Tall, Duke, and Dangerous by Megan Frampton
After finishing the first novel in the A Hazards of Dukes series, Never Kiss a Duke, I was looking forward to picking up the second. Sadly the second novel in the series didn’t hold the same appeal as the first.
While I did enjoy the characters and liked seeing them together, the trope used and reasoning behind the pair meeting felt so contrived and eye roll inducing. In addition to this, I often found myself cringing during the audiobook at some of the narration. The voice actress did what she could with the content but some of the intimate moments were so embarrassing to listen to – I often found myself pulling a face while listening.
Do not let my words deter you though, Megan Frampton is a great author who has an amazing back catalogue. So feel free to pick up any of her books, I would really recommend Never Kiss a Duke!
The Perfect Rake by Anne Gracie
I have been meaning to find and finish this book for years now and was so happy to see a new audiobook release of The Perfect Rake because I still have no located my physical copy 😓.
As before, when I made it half way through the book, I can say that what I enjoyed most were the characters. I adored Gideon and loved his character arch which saw him start as an aloof rake who gradually and without his realising it, fall completely and wholeheartedly in love. I adored the almost blind and unaware devotion he showed Prudence.
For me, the main draw of the book was the romance between Gideon and Prudence. As when I read it before, the plotting of the book lost me once they left London but the start is almost perfect in its sincerity and hilarity.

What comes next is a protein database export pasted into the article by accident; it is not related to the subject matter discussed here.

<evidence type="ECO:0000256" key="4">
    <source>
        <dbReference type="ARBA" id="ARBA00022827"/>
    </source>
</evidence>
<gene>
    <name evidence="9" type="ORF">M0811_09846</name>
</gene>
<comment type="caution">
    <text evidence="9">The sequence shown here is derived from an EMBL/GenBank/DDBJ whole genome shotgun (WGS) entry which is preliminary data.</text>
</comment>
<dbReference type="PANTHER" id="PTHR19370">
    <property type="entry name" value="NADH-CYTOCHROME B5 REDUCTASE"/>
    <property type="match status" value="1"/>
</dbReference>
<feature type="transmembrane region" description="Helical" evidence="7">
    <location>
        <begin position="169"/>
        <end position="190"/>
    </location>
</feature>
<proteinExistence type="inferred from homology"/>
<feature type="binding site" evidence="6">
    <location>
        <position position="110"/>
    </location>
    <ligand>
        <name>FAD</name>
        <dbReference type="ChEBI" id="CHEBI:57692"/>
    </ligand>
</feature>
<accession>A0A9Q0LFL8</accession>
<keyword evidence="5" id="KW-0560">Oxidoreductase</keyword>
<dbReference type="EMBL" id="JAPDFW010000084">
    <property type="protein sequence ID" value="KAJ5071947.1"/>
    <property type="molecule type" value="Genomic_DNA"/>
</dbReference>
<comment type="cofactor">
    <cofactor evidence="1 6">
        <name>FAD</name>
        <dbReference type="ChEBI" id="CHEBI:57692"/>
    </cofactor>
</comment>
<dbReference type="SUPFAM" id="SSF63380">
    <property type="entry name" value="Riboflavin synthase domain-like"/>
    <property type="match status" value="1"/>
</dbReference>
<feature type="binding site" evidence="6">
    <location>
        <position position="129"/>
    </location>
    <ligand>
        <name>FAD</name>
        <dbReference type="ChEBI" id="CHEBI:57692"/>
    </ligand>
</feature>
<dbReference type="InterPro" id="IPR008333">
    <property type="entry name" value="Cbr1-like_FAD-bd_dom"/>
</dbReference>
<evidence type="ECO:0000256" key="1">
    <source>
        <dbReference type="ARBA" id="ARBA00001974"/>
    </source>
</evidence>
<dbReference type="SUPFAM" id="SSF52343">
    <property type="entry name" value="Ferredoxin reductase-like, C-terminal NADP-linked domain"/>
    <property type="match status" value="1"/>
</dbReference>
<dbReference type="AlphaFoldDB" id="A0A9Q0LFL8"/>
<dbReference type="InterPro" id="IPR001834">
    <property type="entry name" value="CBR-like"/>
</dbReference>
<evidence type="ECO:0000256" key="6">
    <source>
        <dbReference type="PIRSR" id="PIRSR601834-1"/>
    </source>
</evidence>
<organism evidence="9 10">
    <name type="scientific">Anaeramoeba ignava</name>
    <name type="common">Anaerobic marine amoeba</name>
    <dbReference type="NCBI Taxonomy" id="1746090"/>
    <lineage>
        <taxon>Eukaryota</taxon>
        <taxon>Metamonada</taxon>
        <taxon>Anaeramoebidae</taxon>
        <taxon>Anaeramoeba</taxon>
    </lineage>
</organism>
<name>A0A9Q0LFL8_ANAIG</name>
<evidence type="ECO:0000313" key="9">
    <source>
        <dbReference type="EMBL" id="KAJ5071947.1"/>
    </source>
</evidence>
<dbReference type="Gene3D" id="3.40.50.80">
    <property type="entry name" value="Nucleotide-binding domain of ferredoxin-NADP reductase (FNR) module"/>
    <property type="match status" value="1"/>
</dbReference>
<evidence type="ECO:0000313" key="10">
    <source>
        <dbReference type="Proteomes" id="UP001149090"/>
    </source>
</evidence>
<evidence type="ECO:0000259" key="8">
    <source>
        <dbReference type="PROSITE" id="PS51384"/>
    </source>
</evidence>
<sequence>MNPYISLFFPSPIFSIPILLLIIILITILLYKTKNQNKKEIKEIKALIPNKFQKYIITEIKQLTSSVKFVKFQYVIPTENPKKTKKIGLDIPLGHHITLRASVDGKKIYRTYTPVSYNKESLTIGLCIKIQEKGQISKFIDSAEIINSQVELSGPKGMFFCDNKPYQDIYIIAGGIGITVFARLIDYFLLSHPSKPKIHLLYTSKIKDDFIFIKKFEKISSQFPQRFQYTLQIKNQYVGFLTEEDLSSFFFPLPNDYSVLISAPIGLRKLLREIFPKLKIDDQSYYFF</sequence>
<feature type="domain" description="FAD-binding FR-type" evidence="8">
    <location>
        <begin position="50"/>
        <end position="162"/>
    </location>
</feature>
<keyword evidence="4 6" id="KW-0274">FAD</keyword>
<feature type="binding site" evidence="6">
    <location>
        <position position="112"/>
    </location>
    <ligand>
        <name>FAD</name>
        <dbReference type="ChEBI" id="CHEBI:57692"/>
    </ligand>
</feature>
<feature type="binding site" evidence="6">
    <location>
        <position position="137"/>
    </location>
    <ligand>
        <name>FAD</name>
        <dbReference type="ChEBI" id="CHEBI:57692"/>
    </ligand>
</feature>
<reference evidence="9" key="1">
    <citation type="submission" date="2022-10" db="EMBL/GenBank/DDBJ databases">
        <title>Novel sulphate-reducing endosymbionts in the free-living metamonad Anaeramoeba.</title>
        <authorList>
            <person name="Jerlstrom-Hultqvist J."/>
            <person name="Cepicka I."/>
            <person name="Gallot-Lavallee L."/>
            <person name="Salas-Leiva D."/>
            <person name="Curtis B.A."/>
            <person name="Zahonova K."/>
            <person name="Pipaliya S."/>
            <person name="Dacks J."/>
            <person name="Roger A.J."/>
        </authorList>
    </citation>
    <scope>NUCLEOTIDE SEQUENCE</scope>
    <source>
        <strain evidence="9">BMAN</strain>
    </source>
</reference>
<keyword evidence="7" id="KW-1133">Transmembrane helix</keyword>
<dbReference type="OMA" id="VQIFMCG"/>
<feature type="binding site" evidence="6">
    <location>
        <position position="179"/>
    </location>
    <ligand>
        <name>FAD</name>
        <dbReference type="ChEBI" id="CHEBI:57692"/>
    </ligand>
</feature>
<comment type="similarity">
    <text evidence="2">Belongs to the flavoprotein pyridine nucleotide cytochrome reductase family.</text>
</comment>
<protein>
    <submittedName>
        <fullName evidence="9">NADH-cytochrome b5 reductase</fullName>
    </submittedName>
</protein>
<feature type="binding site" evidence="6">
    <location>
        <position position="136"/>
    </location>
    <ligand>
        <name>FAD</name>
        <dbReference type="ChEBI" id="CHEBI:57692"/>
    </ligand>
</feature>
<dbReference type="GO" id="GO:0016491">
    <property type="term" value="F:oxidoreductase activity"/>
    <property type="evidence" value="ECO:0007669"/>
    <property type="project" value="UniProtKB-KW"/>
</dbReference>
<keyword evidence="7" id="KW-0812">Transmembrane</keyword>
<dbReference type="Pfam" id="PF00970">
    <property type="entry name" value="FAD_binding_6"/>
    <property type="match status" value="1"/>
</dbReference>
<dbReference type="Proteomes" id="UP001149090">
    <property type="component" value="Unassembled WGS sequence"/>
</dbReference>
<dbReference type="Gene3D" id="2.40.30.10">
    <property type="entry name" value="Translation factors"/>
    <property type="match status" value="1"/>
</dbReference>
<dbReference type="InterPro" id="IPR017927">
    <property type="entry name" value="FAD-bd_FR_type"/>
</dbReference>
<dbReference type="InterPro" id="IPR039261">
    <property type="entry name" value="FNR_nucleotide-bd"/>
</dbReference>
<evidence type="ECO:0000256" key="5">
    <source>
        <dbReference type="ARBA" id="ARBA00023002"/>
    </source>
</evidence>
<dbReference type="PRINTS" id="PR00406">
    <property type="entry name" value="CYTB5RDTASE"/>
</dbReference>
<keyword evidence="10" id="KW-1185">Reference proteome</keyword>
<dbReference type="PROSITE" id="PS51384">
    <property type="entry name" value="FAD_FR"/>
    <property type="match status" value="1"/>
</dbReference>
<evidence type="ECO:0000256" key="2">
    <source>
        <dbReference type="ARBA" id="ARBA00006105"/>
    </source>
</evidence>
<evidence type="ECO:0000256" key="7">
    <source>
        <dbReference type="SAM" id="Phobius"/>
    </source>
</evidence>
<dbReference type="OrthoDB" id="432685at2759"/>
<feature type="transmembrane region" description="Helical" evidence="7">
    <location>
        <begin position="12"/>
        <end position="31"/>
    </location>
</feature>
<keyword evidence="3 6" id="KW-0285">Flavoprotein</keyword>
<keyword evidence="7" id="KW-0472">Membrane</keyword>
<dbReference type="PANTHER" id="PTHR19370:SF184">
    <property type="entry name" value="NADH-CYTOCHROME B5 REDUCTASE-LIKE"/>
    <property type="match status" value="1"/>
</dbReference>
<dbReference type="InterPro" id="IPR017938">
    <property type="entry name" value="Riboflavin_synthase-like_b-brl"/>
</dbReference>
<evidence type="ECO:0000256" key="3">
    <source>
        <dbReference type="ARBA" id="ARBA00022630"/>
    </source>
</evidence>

I have The Perfect Rake earmarked as an example of the Fake Engagement trope in my Clarification post and would whole heartedly recommended that if people can, they give Anne Gracie’s book a read!
If you’re interested in using taking part in the above challenge, you can find out more information by clicking the button on the left ❤
My name is Ally and I 100% pick books because of their covers.
I am comfortable admitting that I am fickle and can be won over or put off by a book cover. Not going to lie either – the prettier the cover the more likely I am to read the blurb.
Continue reading “Confessions of a Book Lover – I pick books because of their covers”
I’m very excited to introduce you to my 2021 Historical Romance Book Bingo Challenge!
I had so much fun last year with my 12 Tropes of 2020 challenge but wanted to expand out again and broaden the challenge by creating a ‘normal’ bingo card.
So without further adieu, check out my 2021 Historical Romance Book Bingo.
Alright so the action plan for my 2021 Historical Romance Book Bingo is to, you guessed it, read a bunch of historical romance novels and reach a bingo. Knowing myself through I’ll try and mark off each square. I tend to read a lot of regency romance but these prompts should span across a number of different subgenres.
As an added bonus, I’ve included the top line of circle prompts which feature some of the British Noble Ranks. These shouldn’t be too difficult to cross off as they feature predominantly in the genre!
If you’re interested in taking part in my bingo challenge all you need to do is:
- Use my Challenge Card or make/ask for one of your own (I have happy to customise colours and/or include your own logos)
- Add a link and pingback to this post
- Use the hashtag #HistoricalRomanceBingo and
- Have fun!
You may notice a lack of diversity prompts, I have chosen to not include these as I feel that I should be reading broadly anyway and do not need to include these specific prompts as they can be quite problematic. So you want to include characters or authors of backgrounds, sexualities, or voices different from your own – read away and fit them within the offered prompts!